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Trail of Broken Lives Leads to Kyiv Call Center


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Trail of Broken Lives Leads to Kyiv Call Center

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Luxury cars line the parking lot of the upscale Mandarin Plaza mall in Kyiv, while their well-heeled owners flaunt their wealth in its jewellery and designer clothes stores.

But hidden on its upper floors, protected by armed guards and under the constant surveillance of security cameras, a very different product is being sold.

Sitting elbow-to-elbow under fluorescent lights, a multi-lingual army of call center staff hawk get-rich-quick dreams across the world in the form of cryptocurrency and stock investments for a company called Milton Group.

Now, a cache of documents handed to the Swedish daily Dagens Nyheter by a whistleblower from inside the call center, and shared with OCCRP, exposes the inner workings of this type of fraud: an old-fashioned boiler-room scam that leverages the power of social media to operate on a global scale.

Armed with a list of over 1,000 people targeted by the call center, reporters from 21 countries and dozens of media outlets spoke to more than 180 victims, revealing a trail of ruined lives from Sweden’s Arctic Circle to the Ecuadorian Amazon, passing through small industrial towns in the Balkans and major world cities like London and Sydney.

The stories were strikingly similar. Many first came into contact with the scam through Facebook ads promising remarkable retus on investments. After entering their contact details to find out more, victims would be deluged with high-pressure sales calls. They would make a small “investment” that quickly yielded impressive — but fake — profits. But requests to withdraw the full funds were not honored.

Credit: Alexander Mahmoud/DNA screen shown to a Milton Group victim, mimicking a real investment. The losses and gains were entirely fake.

Those worst affected were preyed upon by the call center’s “retention” desk, whose job was to conjure up new ways to extract more money, often through brutal psychological pressure. Some were harassed into taking out huge loans, threatened by forged letters from UK financial regulators demanding taxes, or contacted by fake lawyers offering to help get their money back — for yet another fee. In the most extreme cases, Milton Group’s retention specialists would convince victims to install software on their computers that allowed the scammers to control them remotely, and steal more money in the process. Some lost more than $200,000.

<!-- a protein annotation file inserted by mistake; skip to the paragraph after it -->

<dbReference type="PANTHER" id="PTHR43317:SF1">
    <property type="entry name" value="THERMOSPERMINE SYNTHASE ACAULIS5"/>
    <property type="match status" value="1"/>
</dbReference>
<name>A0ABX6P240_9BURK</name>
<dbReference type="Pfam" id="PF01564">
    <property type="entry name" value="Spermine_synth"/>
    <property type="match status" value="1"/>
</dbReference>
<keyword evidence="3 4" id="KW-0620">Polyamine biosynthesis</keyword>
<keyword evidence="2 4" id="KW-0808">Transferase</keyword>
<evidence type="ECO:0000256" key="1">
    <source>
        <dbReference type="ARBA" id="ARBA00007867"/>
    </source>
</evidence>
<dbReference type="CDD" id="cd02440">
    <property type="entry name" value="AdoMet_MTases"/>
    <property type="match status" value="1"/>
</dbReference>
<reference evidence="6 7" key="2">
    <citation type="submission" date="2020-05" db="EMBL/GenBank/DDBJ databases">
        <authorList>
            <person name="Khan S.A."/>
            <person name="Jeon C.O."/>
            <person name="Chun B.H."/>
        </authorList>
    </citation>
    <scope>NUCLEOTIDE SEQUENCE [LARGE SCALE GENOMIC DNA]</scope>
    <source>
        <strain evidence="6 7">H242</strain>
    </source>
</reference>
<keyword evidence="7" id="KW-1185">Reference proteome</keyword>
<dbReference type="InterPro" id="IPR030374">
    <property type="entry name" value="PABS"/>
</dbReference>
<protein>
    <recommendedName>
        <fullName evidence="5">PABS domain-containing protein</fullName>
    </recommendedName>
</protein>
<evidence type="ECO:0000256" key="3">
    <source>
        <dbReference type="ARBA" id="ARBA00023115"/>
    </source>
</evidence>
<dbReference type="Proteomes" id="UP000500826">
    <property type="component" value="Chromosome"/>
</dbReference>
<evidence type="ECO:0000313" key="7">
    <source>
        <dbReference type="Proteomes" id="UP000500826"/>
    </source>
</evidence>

The victims, fooled by foreign names and addresses, and assurances of sky-high retus, believed they were on the phone with a legitimate investment business based in Weste Europe. They had no inkling that the people on the other end of the line were largely young Ukrainians or Middle Easte and African migrants in Kyiv.

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Some tried to report their losses to police in their countries, but law enforcement largely failed to connect the dots. Cyber-crime units in multiple countries affected by the call center, including Spain and Italy, told OCCRP and its partners that they were aware of such cross-border frauds, but that they are hard to detect, often go unreported, and require cooperation between law enforcement bodies across many jurisdictions.